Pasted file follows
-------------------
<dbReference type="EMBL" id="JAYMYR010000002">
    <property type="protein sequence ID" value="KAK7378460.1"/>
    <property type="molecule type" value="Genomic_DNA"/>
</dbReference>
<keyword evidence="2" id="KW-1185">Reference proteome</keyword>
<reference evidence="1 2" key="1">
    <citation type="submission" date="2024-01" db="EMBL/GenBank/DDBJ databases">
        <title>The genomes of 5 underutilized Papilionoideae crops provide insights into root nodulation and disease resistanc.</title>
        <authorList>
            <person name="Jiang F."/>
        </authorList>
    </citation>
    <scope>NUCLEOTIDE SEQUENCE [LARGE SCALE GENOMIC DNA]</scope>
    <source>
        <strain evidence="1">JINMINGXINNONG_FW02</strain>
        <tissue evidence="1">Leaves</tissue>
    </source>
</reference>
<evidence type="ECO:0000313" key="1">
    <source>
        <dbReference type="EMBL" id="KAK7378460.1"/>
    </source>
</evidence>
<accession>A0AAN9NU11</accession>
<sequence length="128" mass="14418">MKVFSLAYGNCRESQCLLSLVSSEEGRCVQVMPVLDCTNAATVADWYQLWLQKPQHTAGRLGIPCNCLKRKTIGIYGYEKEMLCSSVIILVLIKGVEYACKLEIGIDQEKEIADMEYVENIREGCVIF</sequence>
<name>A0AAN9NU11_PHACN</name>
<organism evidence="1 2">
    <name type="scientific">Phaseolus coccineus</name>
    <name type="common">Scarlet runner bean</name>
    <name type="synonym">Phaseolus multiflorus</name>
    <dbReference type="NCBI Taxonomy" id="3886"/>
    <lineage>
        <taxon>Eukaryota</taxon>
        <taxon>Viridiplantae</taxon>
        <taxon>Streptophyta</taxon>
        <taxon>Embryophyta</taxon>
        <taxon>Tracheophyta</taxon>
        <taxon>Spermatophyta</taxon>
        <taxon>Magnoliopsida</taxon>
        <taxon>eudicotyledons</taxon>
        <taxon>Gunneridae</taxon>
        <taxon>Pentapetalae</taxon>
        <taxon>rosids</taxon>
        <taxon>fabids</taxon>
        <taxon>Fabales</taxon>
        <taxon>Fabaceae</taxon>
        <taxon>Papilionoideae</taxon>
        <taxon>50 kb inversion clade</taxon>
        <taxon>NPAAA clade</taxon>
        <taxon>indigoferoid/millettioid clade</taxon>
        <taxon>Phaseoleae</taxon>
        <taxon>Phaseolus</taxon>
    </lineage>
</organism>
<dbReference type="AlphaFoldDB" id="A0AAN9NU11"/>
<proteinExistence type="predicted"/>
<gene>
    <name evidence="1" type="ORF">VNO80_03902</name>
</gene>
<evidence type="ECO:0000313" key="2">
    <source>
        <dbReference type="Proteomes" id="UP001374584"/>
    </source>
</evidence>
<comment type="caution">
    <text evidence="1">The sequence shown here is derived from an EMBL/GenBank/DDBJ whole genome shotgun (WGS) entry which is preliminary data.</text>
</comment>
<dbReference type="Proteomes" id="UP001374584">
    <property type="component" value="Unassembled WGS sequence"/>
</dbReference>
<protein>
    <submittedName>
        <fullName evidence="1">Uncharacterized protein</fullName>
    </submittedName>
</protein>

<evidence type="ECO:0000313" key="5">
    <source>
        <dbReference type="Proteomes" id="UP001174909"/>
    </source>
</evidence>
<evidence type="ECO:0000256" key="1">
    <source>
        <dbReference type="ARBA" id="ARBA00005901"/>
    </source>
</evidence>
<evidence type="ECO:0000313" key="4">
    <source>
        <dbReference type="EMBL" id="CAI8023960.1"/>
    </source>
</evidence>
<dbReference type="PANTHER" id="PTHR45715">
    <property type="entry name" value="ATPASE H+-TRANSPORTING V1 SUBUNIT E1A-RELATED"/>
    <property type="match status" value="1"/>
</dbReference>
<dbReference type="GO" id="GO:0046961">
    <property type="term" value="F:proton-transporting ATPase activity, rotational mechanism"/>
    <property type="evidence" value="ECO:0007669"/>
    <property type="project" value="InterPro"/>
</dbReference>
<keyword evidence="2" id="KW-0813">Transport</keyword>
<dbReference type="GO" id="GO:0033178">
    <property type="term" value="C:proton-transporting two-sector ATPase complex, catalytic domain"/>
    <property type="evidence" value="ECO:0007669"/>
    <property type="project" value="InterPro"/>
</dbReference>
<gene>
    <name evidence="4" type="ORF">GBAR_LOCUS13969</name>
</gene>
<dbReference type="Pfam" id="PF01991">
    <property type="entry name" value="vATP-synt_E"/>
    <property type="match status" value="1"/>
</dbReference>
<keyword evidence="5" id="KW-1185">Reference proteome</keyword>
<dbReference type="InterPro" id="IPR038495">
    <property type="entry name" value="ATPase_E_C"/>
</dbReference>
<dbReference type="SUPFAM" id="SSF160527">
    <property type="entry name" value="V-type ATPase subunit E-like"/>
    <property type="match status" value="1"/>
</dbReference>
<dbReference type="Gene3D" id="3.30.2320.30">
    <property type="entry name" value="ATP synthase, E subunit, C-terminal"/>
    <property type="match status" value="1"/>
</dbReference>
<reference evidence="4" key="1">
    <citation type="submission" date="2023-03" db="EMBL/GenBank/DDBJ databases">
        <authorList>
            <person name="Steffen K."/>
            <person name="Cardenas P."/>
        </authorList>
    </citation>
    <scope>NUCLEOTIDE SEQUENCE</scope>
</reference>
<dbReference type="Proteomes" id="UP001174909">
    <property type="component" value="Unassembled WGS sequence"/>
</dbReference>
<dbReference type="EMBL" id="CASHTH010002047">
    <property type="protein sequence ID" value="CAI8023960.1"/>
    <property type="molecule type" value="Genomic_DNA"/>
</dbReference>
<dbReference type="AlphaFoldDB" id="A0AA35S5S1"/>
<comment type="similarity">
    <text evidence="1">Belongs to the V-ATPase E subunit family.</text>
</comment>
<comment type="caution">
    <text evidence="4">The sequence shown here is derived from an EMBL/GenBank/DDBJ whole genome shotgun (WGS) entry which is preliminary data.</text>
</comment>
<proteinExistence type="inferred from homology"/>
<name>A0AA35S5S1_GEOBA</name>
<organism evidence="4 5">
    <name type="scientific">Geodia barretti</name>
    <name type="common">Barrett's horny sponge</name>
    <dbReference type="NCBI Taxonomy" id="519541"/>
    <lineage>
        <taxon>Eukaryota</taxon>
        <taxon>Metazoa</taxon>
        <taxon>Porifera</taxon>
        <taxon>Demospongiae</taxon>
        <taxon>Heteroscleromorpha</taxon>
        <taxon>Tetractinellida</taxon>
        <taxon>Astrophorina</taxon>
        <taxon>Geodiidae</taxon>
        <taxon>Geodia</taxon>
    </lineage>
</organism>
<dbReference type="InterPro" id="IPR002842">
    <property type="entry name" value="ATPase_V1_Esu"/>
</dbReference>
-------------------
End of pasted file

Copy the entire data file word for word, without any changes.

<dbReference type="EMBL" id="JAYMYR010000002">
    <property type="protein sequence ID" value="KAK7378460.1"/>
    <property type="molecule type" value="Genomic_DNA"/>
</dbReference>
<keyword evidence="2" id="KW-1185">Reference proteome</keyword>
<reference evidence="1 2" key="1">
    <citation type="submission" date="2024-01" db="EMBL/GenBank/DDBJ databases">
        <title>The genomes of 5 underutilized Papilionoideae crops provide insights into root nodulation and disease resistanc.</title>
        <authorList>
            <person name="Jiang F."/>
        </authorList>
    </citation>
    <scope>NUCLEOTIDE SEQUENCE [LARGE SCALE GENOMIC DNA]</scope>
    <source>
        <strain evidence="1">JINMINGXINNONG_FW02</strain>
        <tissue evidence="1">Leaves</tissue>
    </source>
</reference>
<evidence type="ECO:0000313" key="1">
    <source>
        <dbReference type="EMBL" id="KAK7378460.1"/>
    </source>
</evidence>
<accession>A0AAN9NU11</accession>
<sequence length="128" mass="14418">MKVFSLAYGNCRESQCLLSLVSSEEGRCVQVMPVLDCTNAATVADWYQLWLQKPQHTAGRLGIPCNCLKRKTIGIYGYEKEMLCSSVIILVLIKGVEYACKLEIGIDQEKEIADMEYVENIREGCVIF</sequence>
<name>A0AAN9NU11_PHACN</name>
<organism evidence="1 2">
    <name type="scientific">Phaseolus coccineus</name>
    <name type="common">Scarlet runner bean</name>
    <name type="synonym">Phaseolus multiflorus</name>
    <dbReference type="NCBI Taxonomy" id="3886"/>
    <lineage>
        <taxon>Eukaryota</taxon>
        <taxon>Viridiplantae</taxon>
        <taxon>Streptophyta</taxon>
        <taxon>Embryophyta</taxon>
        <taxon>Tracheophyta</taxon>
        <taxon>Spermatophyta</taxon>
        <taxon>Magnoliopsida</taxon>
        <taxon>eudicotyledons</taxon>
        <taxon>Gunneridae</taxon>
        <taxon>Pentapetalae</taxon>
        <taxon>rosids</taxon>
        <taxon>fabids</taxon>
        <taxon>Fabales</taxon>
        <taxon>Fabaceae</taxon>
        <taxon>Papilionoideae</taxon>
        <taxon>50 kb inversion clade</taxon>
        <taxon>NPAAA clade</taxon>
        <taxon>indigoferoid/millettioid clade</taxon>
        <taxon>Phaseoleae</taxon>
        <taxon>Phaseolus</taxon>
    </lineage>
</organism>
<dbReference type="AlphaFoldDB" id="A0AAN9NU11"/>
<proteinExistence type="predicted"/>
<gene>
    <name evidence="1" type="ORF">VNO80_03902</name>
</gene>
<evidence type="ECO:0000313" key="2">
    <source>
        <dbReference type="Proteomes" id="UP001374584"/>
    </source>
</evidence>
<comment type="caution">
    <text evidence="1">The sequence shown here is derived from an EMBL/GenBank/DDBJ whole genome shotgun (WGS) entry which is preliminary data.</text>
</comment>
<dbReference type="Proteomes" id="UP001374584">
    <property type="component" value="Unassembled WGS sequence"/>
</dbReference>
<protein>
    <submittedName>
        <fullName evidence="1">Uncharacterized protein</fullName>
    </submittedName>
</protein>

<evidence type="ECO:0000313" key="5">
    <source>
        <dbReference type="Proteomes" id="UP001174909"/>
    </source>
</evidence>
<evidence type="ECO:0000256" key="1">
    <source>
        <dbReference type="ARBA" id="ARBA00005901"/>
    </source>
</evidence>
<evidence type="ECO:0000313" key="4">
    <source>
        <dbReference type="EMBL" id="CAI8023960.1"/>
    </source>
</evidence>
<dbReference type="PANTHER" id="PTHR45715">
    <property type="entry name" value="ATPASE H+-TRANSPORTING V1 SUBUNIT E1A-RELATED"/>
    <property type="match status" value="1"/>
</dbReference>
<dbReference type="GO" id="GO:0046961">
    <property type="term" value="F:proton-transporting ATPase activity, rotational mechanism"/>
    <property type="evidence" value="ECO:0007669"/>
    <property type="project" value="InterPro"/>
</dbReference>
<keyword evidence="2" id="KW-0813">Transport</keyword>
<dbReference type="GO" id="GO:0033178">
    <property type="term" value="C:proton-transporting two-sector ATPase complex, catalytic domain"/>
    <property type="evidence" value="ECO:0007669"/>
    <property type="project" value="InterPro"/>
</dbReference>
<gene>
    <name evidence="4" type="ORF">GBAR_LOCUS13969</name>
</gene>
<dbReference type="Pfam" id="PF01991">
    <property type="entry name" value="vATP-synt_E"/>
    <property type="match status" value="1"/>
</dbReference>
<keyword evidence="5" id="KW-1185">Reference proteome</keyword>
<dbReference type="InterPro" id="IPR038495">
    <property type="entry name" value="ATPase_E_C"/>
</dbReference>
<dbReference type="SUPFAM" id="SSF160527">
    <property type="entry name" value="V-type ATPase subunit E-like"/>
    <property type="match status" value="1"/>
</dbReference>
<dbReference type="Gene3D" id="3.30.2320.30">
    <property type="entry name" value="ATP synthase, E subunit, C-terminal"/>
    <property type="match status" value="1"/>
</dbReference>
<reference evidence="4" key="1">
    <citation type="submission" date="2023-03" db="EMBL/GenBank/DDBJ databases">
        <authorList>
            <person name="Steffen K."/>
            <person name="Cardenas P."/>
        </authorList>
    </citation>
    <scope>NUCLEOTIDE SEQUENCE</scope>
</reference>
<dbReference type="Proteomes" id="UP001174909">
    <property type="component" value="Unassembled WGS sequence"/>
</dbReference>
<dbReference type="EMBL" id="CASHTH010002047">
    <property type="protein sequence ID" value="CAI8023960.1"/>
    <property type="molecule type" value="Genomic_DNA"/>
</dbReference>
<dbReference type="AlphaFoldDB" id="A0AA35S5S1"/>
<comment type="similarity">
    <text evidence="1">Belongs to the V-ATPase E subunit family.</text>
</comment>
<comment type="caution">
    <text evidence="4">The sequence shown here is derived from an EMBL/GenBank/DDBJ whole genome shotgun (WGS) entry which is preliminary data.</text>
</comment>
<proteinExistence type="inferred from homology"/>
<name>A0AA35S5S1_GEOBA</name>
<organism evidence="4 5">
    <name type="scientific">Geodia barretti</name>
    <name type="common">Barrett's horny sponge</name>
    <dbReference type="NCBI Taxonomy" id="519541"/>
    <lineage>
        <taxon>Eukaryota</taxon>
        <taxon>Metazoa</taxon>
        <taxon>Porifera</taxon>
        <taxon>Demospongiae</taxon>
        <taxon>Heteroscleromorpha</taxon>
        <taxon>Tetractinellida</taxon>
        <taxon>Astrophorina</taxon>
        <taxon>Geodiidae</taxon>
        <taxon>Geodia</taxon>
    </lineage>
</organism>
<dbReference type="InterPro" id="IPR002842">
    <property type="entry name" value="ATPase_V1_Esu"/>
</dbReference>